Aspects of typological classification in spoken languages
Typology can be defined as “the classification of languages or components of languages based on shared formal characteristics.” (Whaley 1997:7). Typological classification is thus based on the grammatical variation found across languages. Data from a representative sample of languages is required in order to allow for reliable generalizations (Whaley 1997; Payne 1997). Based on a large amount of data from spoken languages, different typologies based on syntactic and morphological properties have been proposed.
Word order, or basic constituent order to be more precise, is a very common property on which a typological classification is based. Firstly, languages can be classified as to whether they have a flexible or fixed constituent order (Dryer 2007; Whaley 1997). Cavineña (Tacanan; Bolivia) is an example of a language with flexible word order, as is illustrated in (1) with just two of the possible orders. However, languages with a fixed constituent order may also allow for other orders under specific circumstances. It is for this reason that the notion of basic word order is used. The most widespread order among languages is Subject-Object-Verb as in Imbabura Quechua (Quechuan; Ecuador) (2), followed by Subject-Verb-Object as in English (Germanic; United Kingdom), followed in turn by Verb-initial orders as in Maori (Polynesian; New Zealand) (3). Languages with Object initial word order (OVS/OSV) exist, but are extremely rare.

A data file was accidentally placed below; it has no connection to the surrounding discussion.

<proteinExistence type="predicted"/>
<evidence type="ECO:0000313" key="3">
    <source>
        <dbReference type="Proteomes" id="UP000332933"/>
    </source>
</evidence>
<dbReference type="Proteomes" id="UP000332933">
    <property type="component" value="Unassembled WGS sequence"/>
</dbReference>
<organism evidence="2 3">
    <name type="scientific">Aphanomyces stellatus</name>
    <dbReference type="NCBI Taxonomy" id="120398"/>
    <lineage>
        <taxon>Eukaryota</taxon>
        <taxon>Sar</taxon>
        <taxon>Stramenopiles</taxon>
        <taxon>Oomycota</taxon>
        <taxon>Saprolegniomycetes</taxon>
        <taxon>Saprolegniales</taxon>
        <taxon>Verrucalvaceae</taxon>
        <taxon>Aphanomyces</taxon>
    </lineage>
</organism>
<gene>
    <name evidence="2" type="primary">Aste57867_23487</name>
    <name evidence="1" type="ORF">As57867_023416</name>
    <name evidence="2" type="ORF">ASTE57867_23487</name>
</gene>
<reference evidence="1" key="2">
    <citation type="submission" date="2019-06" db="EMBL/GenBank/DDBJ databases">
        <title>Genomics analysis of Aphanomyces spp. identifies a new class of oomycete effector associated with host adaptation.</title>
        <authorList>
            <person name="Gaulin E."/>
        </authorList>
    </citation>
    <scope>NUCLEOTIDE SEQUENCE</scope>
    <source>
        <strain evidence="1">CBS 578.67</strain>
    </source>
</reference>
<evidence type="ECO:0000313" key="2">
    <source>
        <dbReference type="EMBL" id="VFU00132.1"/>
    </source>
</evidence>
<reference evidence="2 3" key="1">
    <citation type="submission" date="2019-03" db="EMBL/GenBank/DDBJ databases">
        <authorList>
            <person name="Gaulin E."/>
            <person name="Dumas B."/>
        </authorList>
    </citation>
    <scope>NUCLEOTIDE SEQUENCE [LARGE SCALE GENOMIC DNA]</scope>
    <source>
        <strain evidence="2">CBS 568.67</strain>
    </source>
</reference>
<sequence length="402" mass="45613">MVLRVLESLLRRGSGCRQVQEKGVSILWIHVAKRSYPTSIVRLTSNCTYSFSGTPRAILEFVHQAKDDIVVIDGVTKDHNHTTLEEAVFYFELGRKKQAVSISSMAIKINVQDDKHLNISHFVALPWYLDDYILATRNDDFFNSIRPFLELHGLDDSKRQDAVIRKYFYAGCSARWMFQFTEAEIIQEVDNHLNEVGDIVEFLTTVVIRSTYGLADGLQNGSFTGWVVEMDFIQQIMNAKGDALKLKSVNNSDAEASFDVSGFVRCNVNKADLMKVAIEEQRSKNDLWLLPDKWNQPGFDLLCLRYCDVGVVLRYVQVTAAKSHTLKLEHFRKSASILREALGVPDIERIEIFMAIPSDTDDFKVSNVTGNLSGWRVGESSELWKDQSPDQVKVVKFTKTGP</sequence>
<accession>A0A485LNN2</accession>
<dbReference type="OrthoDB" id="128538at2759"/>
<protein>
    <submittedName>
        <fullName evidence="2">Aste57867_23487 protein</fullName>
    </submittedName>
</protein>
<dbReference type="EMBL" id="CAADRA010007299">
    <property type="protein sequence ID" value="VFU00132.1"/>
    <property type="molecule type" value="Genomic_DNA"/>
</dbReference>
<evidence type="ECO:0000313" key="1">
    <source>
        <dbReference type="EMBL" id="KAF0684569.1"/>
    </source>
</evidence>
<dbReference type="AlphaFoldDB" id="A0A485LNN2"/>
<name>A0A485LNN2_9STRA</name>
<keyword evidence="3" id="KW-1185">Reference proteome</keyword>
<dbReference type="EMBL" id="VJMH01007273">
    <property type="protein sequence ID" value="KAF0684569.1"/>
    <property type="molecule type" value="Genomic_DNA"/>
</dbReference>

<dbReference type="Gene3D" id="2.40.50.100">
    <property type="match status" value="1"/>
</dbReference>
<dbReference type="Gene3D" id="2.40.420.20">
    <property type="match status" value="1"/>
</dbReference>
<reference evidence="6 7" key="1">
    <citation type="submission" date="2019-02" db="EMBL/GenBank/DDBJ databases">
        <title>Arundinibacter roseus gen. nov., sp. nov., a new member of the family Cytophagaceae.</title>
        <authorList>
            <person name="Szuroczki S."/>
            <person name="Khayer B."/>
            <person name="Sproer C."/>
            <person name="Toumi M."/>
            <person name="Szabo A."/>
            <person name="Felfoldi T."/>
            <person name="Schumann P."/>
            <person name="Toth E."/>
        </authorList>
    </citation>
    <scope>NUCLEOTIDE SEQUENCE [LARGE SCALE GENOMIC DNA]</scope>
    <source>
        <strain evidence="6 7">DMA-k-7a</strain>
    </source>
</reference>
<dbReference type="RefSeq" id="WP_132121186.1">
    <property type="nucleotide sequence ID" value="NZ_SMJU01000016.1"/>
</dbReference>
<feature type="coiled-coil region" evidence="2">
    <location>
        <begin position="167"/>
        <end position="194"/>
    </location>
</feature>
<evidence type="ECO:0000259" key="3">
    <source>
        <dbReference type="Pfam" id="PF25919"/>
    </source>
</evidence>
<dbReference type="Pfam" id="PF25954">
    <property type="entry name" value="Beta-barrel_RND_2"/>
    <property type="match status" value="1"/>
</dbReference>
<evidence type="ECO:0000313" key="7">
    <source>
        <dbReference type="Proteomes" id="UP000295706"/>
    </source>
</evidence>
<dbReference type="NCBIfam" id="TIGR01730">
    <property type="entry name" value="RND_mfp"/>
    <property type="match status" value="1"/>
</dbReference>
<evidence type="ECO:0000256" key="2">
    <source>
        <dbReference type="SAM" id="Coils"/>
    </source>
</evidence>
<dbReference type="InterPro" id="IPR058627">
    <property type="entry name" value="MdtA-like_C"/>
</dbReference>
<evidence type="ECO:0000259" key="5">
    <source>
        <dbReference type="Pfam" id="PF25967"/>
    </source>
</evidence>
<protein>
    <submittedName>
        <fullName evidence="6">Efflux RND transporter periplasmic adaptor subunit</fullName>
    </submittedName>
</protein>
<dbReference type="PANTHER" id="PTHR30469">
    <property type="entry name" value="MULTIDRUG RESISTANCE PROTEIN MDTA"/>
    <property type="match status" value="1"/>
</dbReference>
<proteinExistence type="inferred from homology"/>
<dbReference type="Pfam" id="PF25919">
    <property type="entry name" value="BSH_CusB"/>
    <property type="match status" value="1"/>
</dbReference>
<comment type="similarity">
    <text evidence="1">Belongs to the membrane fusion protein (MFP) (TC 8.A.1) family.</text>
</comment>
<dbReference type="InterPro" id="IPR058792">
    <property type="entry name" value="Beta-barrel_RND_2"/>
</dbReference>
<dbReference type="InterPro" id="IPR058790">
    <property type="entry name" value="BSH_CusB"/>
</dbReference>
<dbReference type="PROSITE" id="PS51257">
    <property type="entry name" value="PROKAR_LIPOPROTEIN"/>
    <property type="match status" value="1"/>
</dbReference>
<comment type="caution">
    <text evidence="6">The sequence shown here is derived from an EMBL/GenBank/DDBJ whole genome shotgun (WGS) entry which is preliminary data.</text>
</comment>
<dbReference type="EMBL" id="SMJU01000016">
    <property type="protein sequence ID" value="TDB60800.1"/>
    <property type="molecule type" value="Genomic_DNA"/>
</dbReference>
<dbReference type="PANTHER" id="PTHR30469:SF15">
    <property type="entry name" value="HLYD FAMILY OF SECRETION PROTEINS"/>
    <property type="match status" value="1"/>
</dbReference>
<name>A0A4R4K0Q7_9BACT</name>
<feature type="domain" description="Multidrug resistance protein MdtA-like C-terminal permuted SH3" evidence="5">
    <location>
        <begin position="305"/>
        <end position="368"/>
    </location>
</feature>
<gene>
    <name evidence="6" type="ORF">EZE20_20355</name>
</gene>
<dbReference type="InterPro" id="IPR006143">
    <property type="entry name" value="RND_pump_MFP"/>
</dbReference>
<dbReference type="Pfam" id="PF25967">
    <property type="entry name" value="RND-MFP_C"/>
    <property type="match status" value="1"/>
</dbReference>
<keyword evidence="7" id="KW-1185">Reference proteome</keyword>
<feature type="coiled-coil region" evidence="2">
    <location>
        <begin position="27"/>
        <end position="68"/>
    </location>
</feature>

To determine basic word order, linguists take into account which is the most frequent occurring word order, the one that is least marked, and the one that is pragmatically most neutral (Whaley 1997). Also, it has been proposed that there are correlations between basic word order and other properties (Greenberg 1963). When a language is of the SOV type, for instance, it is often found to have postpositions and the genitive modifier following the noun. In contrast, languages of the SVO type tend to have prepositions and genitives generally preceding the noun.
In addition, languages are commonly classified based on their morphological typology, i.e. the amount of affixation and fusion. A language with monomorphemic words is called isolating, a language with polymorphemic words is synthetic. If the morphemes in a word are easily segmented, the language is called agglutinative; if not, it is called fusing (Payne 1997; Whaley 1997). The extreme case of agglutination also allows for noun incorporation, that is, a word can contain several grammatical stems. Languages of this type are called polysynthetic languages. The word order type of a language does not appear to be related to its morphological typology. The free order language in (1) and the SOV language in (2) are both agglutinative whereas the VSO language in (3) is isolating.
Other areas of grammar that have received considerable attention from typologists are sentential negation and noun categorization. A typological classification has been proposed for negation by, for instance, Dahl (1979) and Payne (1985). They suggest three different strategies for encoding sentential negation: negative affixes, negative particles, and negative auxiliaries. The first two strategies are exemplified by the examples in (4) and (5). In Turkish (Altaic; Turkey), sentential negation is expressed by the verbal suffix –mI (the vowel harmonizes with the stem) while in Russian (Slavic; Russia), the negative particle ne is used.